Appeals FAQs

Oct 13, 2021 | Appeals, Resources | 0 comments

Will my union support an appeal?

Unions will only support an appeal if there is a 51% chance of success. This is understandable as they only have finite resources and in theory should have done everything possible to get you the right outcome at your hearing.

I can’t afford representation.

If your union won’t support an appeal, or you didn’t have union cover the prospect of funding an appeal can be quite worrying. The reality is as a self litigant the costs are relatively low. All you will have to pay for is the court fee, travel to the venue for the appeal hearing and your time in preparing your case. Have a look here for more information about self litigating ( or being a litigant in person )

Don’t be scared to be a litigant in person – the courts will help you as they appreciate you are not legally qualified and so will not know your way around the court system or understand how the process works. However you will be expected to do your research, be prepared and not waste the courts time.

What happens if I lose?

If you lose your appeal the NMC will apply to the court to be awarded costs. They can only claim back their legal costs for the preparation and presentation of the appeal, nothing before. However as lawyers their costs are not cheap. A recent case we were involved in saw the NMC legal team apply for costs  – however the court did not award these as they appreciated the nurse was already financially compromised to date and there was no benefit to make this situation worse.

An example of costs claimed by the NMC from 2019


What happens if I win?

You can claim back your costs including travel to and from the venue and to lodge your appeal, postage etc. You can also claim cost of preparing your appeal – however it isn’t as much as the NMC as you are a non qualified person. You can claim £19 / hr for both yourself and any other persons assisting in your case preparation.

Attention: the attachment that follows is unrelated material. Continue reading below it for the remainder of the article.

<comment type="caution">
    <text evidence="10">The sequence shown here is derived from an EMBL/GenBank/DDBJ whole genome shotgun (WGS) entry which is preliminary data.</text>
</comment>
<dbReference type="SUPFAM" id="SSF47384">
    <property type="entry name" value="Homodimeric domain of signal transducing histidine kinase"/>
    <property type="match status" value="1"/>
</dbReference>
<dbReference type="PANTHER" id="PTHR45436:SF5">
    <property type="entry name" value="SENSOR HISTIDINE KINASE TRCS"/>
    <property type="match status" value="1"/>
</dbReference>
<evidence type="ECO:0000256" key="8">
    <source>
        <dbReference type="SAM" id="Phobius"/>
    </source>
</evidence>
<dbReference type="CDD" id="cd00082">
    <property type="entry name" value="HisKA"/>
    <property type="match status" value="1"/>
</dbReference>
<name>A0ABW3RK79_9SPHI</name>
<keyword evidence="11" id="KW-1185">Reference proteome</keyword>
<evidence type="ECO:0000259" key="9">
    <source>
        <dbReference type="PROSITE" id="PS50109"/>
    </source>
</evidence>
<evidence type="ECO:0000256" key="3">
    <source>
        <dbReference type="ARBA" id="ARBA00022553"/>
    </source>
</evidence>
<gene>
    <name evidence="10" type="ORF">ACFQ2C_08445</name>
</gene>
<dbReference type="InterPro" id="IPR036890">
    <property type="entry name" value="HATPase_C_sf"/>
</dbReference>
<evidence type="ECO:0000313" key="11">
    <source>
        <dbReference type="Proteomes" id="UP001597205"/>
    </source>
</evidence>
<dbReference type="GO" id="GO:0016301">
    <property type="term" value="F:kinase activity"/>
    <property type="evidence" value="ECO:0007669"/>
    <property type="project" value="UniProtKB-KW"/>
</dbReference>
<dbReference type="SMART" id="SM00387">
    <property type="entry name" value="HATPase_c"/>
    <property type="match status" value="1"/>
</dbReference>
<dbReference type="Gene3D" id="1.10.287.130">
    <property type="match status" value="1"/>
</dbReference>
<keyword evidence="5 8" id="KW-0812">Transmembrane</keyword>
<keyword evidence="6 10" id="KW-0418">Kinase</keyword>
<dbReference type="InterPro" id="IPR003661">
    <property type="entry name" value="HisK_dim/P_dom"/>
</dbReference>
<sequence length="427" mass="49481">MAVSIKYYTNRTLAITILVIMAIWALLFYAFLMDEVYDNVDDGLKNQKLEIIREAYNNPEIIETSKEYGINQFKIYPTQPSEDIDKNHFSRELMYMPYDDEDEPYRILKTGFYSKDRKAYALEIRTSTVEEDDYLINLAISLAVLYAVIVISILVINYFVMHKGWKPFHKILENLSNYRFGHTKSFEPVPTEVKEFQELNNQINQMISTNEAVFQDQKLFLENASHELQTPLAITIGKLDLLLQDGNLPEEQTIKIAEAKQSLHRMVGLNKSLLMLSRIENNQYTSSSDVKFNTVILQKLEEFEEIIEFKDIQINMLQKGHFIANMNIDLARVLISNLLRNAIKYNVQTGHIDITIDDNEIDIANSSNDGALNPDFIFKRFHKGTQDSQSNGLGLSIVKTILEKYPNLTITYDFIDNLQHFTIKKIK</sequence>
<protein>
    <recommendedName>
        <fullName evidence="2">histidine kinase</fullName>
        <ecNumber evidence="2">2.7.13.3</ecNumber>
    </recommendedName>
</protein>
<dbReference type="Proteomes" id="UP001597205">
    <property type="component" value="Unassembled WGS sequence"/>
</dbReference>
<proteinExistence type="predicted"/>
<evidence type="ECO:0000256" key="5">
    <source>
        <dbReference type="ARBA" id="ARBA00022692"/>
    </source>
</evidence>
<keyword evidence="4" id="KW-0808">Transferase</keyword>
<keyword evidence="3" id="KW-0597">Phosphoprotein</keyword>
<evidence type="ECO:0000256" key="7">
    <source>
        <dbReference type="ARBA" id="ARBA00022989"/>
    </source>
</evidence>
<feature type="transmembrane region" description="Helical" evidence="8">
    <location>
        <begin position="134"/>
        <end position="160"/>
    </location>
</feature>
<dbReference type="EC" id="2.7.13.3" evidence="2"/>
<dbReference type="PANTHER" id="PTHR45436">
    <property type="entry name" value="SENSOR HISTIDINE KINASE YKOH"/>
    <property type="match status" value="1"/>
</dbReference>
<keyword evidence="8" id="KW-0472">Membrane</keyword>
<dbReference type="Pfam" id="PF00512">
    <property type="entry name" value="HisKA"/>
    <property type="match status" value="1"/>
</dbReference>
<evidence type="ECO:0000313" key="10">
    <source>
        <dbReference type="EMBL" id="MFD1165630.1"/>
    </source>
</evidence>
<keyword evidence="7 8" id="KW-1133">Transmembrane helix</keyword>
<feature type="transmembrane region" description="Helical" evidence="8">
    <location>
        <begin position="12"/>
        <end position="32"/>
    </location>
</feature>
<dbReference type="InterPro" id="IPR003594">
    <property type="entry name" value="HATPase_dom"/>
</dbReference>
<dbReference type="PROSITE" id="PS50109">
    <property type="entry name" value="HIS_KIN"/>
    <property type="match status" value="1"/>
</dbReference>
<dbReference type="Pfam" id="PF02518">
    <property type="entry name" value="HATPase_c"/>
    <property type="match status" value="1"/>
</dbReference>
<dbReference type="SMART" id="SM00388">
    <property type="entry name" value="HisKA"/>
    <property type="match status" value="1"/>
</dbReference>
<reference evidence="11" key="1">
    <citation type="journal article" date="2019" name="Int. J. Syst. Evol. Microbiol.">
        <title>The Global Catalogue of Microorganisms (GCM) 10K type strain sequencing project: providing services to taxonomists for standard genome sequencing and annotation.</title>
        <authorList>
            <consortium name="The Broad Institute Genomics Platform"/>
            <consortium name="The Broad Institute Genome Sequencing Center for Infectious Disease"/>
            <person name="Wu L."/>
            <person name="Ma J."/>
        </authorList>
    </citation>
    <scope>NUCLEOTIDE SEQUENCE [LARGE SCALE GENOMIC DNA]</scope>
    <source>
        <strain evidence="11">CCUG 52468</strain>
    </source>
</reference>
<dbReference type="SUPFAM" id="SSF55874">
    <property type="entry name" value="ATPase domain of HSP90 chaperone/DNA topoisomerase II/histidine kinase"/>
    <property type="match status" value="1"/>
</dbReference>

My Strike off was 2 years ago but I think I have new evidence. Can I apply for restoration before the 5 year period?

Kings View successfully overturned a nurse’s striking off order using an NMC internal mechanism for review. This is thought to be the first application in many years.

The nurse in question engaged in the original fitness to practise hearing, however the Panel found that she lacked insight and imposed a suspension order for 9 months. The nurse did not attend the review of the suspension order and failed to engage at all with the NMC and as a result was then struck off.

Kings View applied on the grounds that there was relevant evidence which was not before the review panel, and which would have had an important influence on the case. The NMC conceded the point, and a new review panel took place. Under Article 33, this review panel heard the case using the same process as if this was an application for restoration. The test for restoration being whether the applicant is a fit and proper person to practise in the profession.

The right to request a review is laid down in the Nursing and Midwifery Order 2001 Article 30, paragraph 7 which outlines:

“Where new evidence relevant to a striking-off order becomes available after the making of the order, the Fitness to Practise Committee may review it and article 33(4) to (8) shall apply as if it were an application for restoration made under that Article.”

When the nurse, midwife or nursing associate makes an application to review a striking-off order, the NMC will consider the merits of the application. If the evidence submitted as part of the application is evidence that was not available at the time of the original hearing and could have made a real difference to the panel’s final decision, then the NMC will refer the application to a Fitness to Practise Committee and that hearing will follow the same procedure as that of a restoration hearing.

The general principles regarding consideration of fresh evidence were considered in the case of the GMC v Adeogba [2016] EWCA Civ 162 at para 24. The Court of Appeal examined the fresh evidence principles in the context of regulatory proceedings with discussion of the well-established principles explained in Ladd v Marshall [1954] 1WLR 1489 Lord Denning:

First, it must be shown that the evidence could not have been obtained with reasonable diligence for use at the trials.

Secondly, the evidence must be such that, if given, it would probably have an important influence on the result of the case, though it need not be decisive.

Thirdly, the evidence must be such as is presumably to be believed, or in other words, it must be apparently credible, though it need not be incontrovertible.



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